- If you plan on describing the world in which the graduates will be entering, don't. It's ridiculous to assume that the world as you see it resembles the world into which this diverse group of people will be entering. Your prognostications will most assuredly prove to be wrong. The paths of these graduates are multitudinous. Some will be moving on to higher levels of education. Others will be hired for jobs that may not even exist yet. Others will join family businesses, travel the world, launch their own companies, or return home to care for aging parents. Telling these people what the world will be like for them requires hubris on a monumental scale.
- Don't define terms by quoting the dictionary. "Webster's Dictionary says..." are three words that should be banned from all speeches and essays until the end of time.
- Don't use a quote that you've heard someone use in a previous commencement speech. Don't use a quote at all if possible. Instead, be quotable. Your job is not to recycle but create something new.
- End your speech in less than the allotted time.
A note on #4, which is probably the most important of the rules:
In 2016, Mo Rocca delivered a commencement speech at Sarah Lawrence College. I don't love his speech overall, but he manages to provide one granular bit of wisdom that is both applicable and memorable.
“Some perspective: Your great-grandparents—and some of you may be lucky enough to have known them—survived the Great Depression and defended freedom during World War II, defeating Hitler and the forces of darkness, ensuring that their progeny could also enjoy life, liberty and the pursuit of happiness. There’s a very good reason the women and men of that generation are known in history as the Greatest Generation.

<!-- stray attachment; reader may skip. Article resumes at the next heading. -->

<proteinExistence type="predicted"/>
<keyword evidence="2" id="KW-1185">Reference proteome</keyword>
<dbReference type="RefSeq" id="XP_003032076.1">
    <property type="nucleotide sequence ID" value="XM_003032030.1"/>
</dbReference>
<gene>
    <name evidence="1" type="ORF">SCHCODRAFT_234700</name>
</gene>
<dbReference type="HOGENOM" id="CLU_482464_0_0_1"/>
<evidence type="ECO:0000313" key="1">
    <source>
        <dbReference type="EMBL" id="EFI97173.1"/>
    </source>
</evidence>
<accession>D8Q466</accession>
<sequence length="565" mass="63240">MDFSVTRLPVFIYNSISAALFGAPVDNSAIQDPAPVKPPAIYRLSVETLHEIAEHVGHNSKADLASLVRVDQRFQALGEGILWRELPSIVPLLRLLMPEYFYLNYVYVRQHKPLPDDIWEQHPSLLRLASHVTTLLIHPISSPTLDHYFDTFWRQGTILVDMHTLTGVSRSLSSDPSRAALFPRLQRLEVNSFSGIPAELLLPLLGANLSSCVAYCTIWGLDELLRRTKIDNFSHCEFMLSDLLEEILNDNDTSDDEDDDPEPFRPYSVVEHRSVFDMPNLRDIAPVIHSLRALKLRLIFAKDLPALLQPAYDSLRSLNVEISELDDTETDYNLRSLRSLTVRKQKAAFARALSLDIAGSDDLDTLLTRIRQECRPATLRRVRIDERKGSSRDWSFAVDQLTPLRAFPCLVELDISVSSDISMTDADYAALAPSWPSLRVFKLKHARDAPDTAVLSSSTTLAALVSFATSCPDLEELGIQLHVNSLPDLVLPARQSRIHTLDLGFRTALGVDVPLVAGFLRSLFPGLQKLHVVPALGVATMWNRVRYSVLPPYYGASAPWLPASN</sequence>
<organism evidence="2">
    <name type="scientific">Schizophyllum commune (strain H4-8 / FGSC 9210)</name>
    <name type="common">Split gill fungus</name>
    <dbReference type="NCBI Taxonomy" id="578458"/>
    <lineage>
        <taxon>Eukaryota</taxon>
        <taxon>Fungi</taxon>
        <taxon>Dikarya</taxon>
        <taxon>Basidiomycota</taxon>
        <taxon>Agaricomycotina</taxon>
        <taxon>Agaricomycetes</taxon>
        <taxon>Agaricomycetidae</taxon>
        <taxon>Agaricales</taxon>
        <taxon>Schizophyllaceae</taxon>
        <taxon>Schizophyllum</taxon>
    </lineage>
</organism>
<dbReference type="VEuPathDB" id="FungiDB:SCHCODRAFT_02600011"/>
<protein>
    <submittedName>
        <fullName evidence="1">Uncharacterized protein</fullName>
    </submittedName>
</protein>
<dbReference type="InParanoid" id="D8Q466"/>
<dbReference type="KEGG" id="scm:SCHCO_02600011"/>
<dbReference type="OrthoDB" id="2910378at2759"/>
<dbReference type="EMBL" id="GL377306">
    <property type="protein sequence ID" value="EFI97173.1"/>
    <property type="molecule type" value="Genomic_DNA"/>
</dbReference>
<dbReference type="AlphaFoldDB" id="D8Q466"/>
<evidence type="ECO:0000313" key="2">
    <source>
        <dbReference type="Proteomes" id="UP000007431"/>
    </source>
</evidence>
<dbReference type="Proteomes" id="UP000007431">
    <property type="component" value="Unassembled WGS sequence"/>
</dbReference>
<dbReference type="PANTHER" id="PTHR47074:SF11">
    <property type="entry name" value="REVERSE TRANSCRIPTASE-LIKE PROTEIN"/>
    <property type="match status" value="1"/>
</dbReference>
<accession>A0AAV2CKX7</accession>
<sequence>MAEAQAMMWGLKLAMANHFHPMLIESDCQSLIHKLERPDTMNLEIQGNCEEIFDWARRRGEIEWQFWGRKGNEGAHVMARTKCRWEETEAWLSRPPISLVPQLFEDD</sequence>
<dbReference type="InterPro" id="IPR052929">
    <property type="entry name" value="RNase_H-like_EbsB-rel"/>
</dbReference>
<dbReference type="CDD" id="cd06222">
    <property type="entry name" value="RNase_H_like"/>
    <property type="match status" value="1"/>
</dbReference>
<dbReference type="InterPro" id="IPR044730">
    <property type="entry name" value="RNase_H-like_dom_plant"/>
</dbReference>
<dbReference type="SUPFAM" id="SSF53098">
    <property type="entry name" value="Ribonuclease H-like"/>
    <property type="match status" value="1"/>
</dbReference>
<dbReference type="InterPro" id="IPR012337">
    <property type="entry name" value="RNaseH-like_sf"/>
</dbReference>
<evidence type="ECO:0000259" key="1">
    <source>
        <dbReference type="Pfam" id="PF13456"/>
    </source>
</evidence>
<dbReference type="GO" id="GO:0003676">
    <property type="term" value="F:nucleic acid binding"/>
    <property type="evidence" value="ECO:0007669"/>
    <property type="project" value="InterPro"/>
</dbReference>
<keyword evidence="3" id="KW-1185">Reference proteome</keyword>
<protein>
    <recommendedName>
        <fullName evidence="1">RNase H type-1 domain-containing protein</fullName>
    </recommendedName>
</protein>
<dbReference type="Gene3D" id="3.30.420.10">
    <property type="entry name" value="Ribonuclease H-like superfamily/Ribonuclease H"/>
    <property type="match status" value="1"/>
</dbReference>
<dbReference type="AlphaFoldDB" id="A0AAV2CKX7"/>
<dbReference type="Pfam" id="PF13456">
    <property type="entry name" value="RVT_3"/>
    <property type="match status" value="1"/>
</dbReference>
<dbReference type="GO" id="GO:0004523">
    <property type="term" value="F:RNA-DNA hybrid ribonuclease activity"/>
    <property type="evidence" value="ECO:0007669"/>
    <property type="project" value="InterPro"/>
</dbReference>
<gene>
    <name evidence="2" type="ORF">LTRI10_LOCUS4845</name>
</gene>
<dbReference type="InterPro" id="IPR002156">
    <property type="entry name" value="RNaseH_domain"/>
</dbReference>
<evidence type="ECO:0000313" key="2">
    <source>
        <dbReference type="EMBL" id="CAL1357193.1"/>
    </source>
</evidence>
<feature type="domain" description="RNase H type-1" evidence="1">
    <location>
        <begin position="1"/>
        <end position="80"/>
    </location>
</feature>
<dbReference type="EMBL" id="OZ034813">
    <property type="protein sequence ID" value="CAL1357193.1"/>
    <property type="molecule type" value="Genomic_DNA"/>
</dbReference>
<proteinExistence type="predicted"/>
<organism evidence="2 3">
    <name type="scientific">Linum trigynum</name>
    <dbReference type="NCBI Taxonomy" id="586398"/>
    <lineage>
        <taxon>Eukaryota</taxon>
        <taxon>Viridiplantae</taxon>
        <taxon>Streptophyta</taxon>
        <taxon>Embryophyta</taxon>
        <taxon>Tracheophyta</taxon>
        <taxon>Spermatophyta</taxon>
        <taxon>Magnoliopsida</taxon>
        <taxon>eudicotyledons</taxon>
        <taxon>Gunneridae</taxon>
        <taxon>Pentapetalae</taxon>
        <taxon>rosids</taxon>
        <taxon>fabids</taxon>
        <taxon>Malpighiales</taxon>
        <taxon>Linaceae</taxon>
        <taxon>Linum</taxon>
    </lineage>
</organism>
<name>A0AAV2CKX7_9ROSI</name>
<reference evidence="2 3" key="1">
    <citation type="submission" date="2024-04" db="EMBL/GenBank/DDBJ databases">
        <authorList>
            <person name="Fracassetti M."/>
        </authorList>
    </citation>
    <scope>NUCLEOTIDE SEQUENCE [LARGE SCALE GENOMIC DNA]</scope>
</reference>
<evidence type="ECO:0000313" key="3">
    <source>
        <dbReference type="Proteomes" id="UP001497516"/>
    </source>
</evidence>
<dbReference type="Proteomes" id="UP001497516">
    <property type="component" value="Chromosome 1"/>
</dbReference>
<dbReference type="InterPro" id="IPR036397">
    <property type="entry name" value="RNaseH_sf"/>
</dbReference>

Well, I did some research, and it turns out that the life expectancy of that generation was just 54. Your life expectancy is 76. That means that you can take a deep breath, chill out—catch up on House of Cards and Narcos—and spend the next 22 years figuring out what you want to do—and you could still end up matching the achievements of the Greatest Generation.”
— Mo Rocca
This singular idea - that graduates today will live on average 22 years longer than those from the Greatest Generation, is a tremendous bit of wisdom. He uses this to encourage graduates to relax. Place less pressure on themselves to succeed immediately. He encourages them to take the time to explore the world. Try out many things. Consider all their options. Stumble into opportunities.
“Some of you may not know exactly what you want to do or who you want to be. Your brain may be whiting out from too much possibility. Or maybe you’re simply drawing a blank. You haven’t found your passion. Well there’s no shame it that. Quite the opposite.”
— Mo Rocca
His speech may be imperfect, but the wisdom is not, and it will remain with me for a long, long time. I've already used it twice when speaking with people who I coach, to remind them that it's never too late to start something new. We have more time than we think.
This is exactly what you want from a commencement speech: one final lesson that graduates (and commencement speech stalkers like me) can use.